There are 3 different ways to pronounce the final -ed sound.
- The /t/ sound (unvoiced) as in watched, worked, washed, hoped, relaxed, liked
- The /d/ sound (voiced) as in called, amused, played, planned, named, loved
- The /ɪd/ sound (extra syllable) as in started, wanted, needed, wasted, decided, illustrated
Voiced means that when you make the sound, you can feel a vibration in your throat. Place your hand on the front of your neck. If you say, “Mmmmm….” you will feel a vibration in your throat.
Unvoiced means that when you make the sound, you can’t feel a vibration in your throat. Place your hand on the front of your neck. If you say, “Sshhhh…” you will not feel a vibration in your throat.
A common pronunciation mistake made by non-native English speakers is adding an extra syllable to regular past tense verbs.
While it will take some practice to improve your pronunciation, the first step is to learn the rules.
Rule 1: If the final sound of the base verb (watch, work, wash, hope, relax, like) is unvoiced, the pronunciation of the final -ed is also unvoiced /t/. Some voiceless consonants include: f, k, p, sh, ch, s, x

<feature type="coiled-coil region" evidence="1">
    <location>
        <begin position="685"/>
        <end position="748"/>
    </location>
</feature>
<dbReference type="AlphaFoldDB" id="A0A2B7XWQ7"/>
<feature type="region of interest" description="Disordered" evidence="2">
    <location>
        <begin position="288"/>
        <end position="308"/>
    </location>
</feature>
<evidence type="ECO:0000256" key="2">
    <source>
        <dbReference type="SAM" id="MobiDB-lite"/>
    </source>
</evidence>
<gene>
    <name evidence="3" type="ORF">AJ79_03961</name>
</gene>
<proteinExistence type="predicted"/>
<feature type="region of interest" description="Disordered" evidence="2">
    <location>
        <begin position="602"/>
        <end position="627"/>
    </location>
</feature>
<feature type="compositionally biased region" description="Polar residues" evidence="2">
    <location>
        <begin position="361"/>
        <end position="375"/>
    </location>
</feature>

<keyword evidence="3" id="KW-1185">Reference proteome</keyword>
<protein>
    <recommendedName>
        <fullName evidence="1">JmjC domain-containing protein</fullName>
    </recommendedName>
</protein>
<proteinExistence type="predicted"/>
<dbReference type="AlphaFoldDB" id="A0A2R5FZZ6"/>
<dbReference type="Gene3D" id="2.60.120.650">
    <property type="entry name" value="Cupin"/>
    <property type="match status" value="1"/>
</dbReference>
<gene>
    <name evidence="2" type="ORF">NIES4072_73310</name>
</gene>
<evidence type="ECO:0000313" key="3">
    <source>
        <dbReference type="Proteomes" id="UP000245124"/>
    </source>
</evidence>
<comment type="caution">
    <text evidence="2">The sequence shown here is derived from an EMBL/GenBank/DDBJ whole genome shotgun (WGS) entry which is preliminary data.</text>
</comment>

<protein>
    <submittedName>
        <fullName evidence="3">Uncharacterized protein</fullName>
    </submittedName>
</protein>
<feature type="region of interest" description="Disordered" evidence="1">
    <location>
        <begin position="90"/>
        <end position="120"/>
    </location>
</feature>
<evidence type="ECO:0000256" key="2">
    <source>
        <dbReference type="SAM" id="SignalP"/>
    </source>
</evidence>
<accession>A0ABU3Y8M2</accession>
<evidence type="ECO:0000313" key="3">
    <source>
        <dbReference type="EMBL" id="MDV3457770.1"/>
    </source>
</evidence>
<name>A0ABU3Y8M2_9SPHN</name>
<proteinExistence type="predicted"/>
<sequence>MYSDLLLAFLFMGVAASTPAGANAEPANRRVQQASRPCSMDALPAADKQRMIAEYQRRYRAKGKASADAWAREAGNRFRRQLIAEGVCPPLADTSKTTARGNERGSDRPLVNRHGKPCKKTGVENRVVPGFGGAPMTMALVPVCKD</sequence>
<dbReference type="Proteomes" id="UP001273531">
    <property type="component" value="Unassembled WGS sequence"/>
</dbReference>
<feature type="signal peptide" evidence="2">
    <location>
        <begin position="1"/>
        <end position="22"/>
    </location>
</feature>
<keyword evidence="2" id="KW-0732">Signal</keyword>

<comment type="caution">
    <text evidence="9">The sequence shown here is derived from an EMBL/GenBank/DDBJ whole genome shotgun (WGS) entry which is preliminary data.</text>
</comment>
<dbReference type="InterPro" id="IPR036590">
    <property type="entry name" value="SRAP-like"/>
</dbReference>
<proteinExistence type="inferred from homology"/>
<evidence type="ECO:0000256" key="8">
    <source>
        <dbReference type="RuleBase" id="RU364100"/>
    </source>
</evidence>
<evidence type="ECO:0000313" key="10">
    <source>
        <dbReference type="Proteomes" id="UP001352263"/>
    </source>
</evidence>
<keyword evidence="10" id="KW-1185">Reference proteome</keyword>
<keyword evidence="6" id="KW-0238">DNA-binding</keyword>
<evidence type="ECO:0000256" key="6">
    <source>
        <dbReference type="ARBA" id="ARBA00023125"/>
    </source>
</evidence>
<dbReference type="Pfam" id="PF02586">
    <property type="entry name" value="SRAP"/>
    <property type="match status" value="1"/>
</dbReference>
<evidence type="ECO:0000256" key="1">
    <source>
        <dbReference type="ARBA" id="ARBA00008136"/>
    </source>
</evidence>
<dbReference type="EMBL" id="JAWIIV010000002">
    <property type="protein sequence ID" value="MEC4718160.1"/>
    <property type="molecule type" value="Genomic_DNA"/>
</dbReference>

Rule 2: If the final sound of the base verb (call, amuse, play, plan, name, love) is voiced, the pronunciation of the final -ed is also voiced /d/. Some voiced consonants include: b, g, j, l, m, n, r, v, z
Rule 3: Only add an extra syllable to words that end in t, d, te, de
Although I have given you some common voiceless and voiced consonants, be careful. Except for in Rule 3, it is the sound, not the letter, that determines whether the -ed will be voiced or unvoiced. Like and love both end in e, but one is unvoiced and one is voiced.
Exceptions: In English, there are always exceptions. Certain words break the rules when used as adjectives. This is a basic lesson, so we are not going to explore exceptions now. They are not common. Most of the time, the rules above will apply.
The short video below provides a clear and helpful explanation
Ready to practice? Here is an online game to test your knowledge.
Prefer a prettier, younger British teacher? Lucy is lovely, isn’t she? 😉
There is one more video on my Facebook page if you want a bit more practice!
If you enjoyed this post or found it helpful, spread love for Apoven by liking, sharing, or pinning. 🙂
Thanks for visiting!